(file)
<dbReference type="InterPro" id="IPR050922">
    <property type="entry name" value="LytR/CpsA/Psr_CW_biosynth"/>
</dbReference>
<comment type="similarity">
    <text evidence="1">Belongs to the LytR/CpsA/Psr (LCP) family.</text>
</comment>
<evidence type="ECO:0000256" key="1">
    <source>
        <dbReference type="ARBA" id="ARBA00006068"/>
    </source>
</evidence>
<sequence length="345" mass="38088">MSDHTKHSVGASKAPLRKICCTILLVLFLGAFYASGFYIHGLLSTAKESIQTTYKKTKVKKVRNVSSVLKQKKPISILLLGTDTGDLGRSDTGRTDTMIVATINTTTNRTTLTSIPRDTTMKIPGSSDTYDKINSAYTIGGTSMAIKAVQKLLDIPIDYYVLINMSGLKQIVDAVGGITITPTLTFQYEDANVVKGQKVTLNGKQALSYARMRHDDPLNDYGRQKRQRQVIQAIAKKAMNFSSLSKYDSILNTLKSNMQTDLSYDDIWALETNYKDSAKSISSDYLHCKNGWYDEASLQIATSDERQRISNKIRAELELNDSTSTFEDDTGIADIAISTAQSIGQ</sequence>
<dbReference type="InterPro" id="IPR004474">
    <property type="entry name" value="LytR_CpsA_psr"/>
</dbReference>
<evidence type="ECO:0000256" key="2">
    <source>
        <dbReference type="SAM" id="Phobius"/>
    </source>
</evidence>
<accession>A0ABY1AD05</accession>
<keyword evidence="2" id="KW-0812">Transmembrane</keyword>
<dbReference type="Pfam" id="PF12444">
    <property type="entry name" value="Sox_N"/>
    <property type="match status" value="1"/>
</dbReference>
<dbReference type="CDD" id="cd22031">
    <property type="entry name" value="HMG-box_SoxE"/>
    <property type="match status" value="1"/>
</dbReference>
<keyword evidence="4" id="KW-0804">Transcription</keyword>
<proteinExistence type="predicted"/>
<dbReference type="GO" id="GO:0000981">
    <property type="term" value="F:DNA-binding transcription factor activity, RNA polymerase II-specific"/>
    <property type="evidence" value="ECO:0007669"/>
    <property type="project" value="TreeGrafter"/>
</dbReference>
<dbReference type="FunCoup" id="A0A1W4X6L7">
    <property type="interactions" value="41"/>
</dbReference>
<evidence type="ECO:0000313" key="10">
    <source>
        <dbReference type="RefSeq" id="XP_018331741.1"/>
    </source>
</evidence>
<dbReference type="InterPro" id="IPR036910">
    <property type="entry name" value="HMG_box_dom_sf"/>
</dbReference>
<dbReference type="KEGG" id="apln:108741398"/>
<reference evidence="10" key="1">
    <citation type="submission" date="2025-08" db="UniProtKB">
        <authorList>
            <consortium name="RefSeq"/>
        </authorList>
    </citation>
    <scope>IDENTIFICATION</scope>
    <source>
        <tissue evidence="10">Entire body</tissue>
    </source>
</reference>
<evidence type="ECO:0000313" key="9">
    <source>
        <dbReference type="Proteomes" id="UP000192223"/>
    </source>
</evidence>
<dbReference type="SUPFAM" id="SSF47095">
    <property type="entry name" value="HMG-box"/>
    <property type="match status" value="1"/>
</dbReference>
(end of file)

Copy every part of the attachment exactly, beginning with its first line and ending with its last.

<dbReference type="InterPro" id="IPR050922">
    <property type="entry name" value="LytR/CpsA/Psr_CW_biosynth"/>
</dbReference>
<comment type="similarity">
    <text evidence="1">Belongs to the LytR/CpsA/Psr (LCP) family.</text>
</comment>
<evidence type="ECO:0000256" key="1">
    <source>
        <dbReference type="ARBA" id="ARBA00006068"/>
    </source>
</evidence>
<sequence length="345" mass="38088">MSDHTKHSVGASKAPLRKICCTILLVLFLGAFYASGFYIHGLLSTAKESIQTTYKKTKVKKVRNVSSVLKQKKPISILLLGTDTGDLGRSDTGRTDTMIVATINTTTNRTTLTSIPRDTTMKIPGSSDTYDKINSAYTIGGTSMAIKAVQKLLDIPIDYYVLINMSGLKQIVDAVGGITITPTLTFQYEDANVVKGQKVTLNGKQALSYARMRHDDPLNDYGRQKRQRQVIQAIAKKAMNFSSLSKYDSILNTLKSNMQTDLSYDDIWALETNYKDSAKSISSDYLHCKNGWYDEASLQIATSDERQRISNKIRAELELNDSTSTFEDDTGIADIAISTAQSIGQ</sequence>
<dbReference type="InterPro" id="IPR004474">
    <property type="entry name" value="LytR_CpsA_psr"/>
</dbReference>
<evidence type="ECO:0000256" key="2">
    <source>
        <dbReference type="SAM" id="Phobius"/>
    </source>
</evidence>
<accession>A0ABY1AD05</accession>
<keyword evidence="2" id="KW-0812">Transmembrane</keyword>
<dbReference type="Pfam" id="PF12444">
    <property type="entry name" value="Sox_N"/>
    <property type="match status" value="1"/>
</dbReference>
<dbReference type="CDD" id="cd22031">
    <property type="entry name" value="HMG-box_SoxE"/>
    <property type="match status" value="1"/>
</dbReference>
<keyword evidence="4" id="KW-0804">Transcription</keyword>
<proteinExistence type="predicted"/>
<dbReference type="GO" id="GO:0000981">
    <property type="term" value="F:DNA-binding transcription factor activity, RNA polymerase II-specific"/>
    <property type="evidence" value="ECO:0007669"/>
    <property type="project" value="TreeGrafter"/>
</dbReference>
<dbReference type="FunCoup" id="A0A1W4X6L7">
    <property type="interactions" value="41"/>
</dbReference>
<evidence type="ECO:0000313" key="10">
    <source>
        <dbReference type="RefSeq" id="XP_018331741.1"/>
    </source>
</evidence>
<dbReference type="InterPro" id="IPR036910">
    <property type="entry name" value="HMG_box_dom_sf"/>
</dbReference>
<dbReference type="KEGG" id="apln:108741398"/>
<reference evidence="10" key="1">
    <citation type="submission" date="2025-08" db="UniProtKB">
        <authorList>
            <consortium name="RefSeq"/>
        </authorList>
    </citation>
    <scope>IDENTIFICATION</scope>
    <source>
        <tissue evidence="10">Entire body</tissue>
    </source>
</reference>
<evidence type="ECO:0000313" key="9">
    <source>
        <dbReference type="Proteomes" id="UP000192223"/>
    </source>
</evidence>
<dbReference type="SUPFAM" id="SSF47095">
    <property type="entry name" value="HMG-box"/>
    <property type="match status" value="1"/>
</dbReference>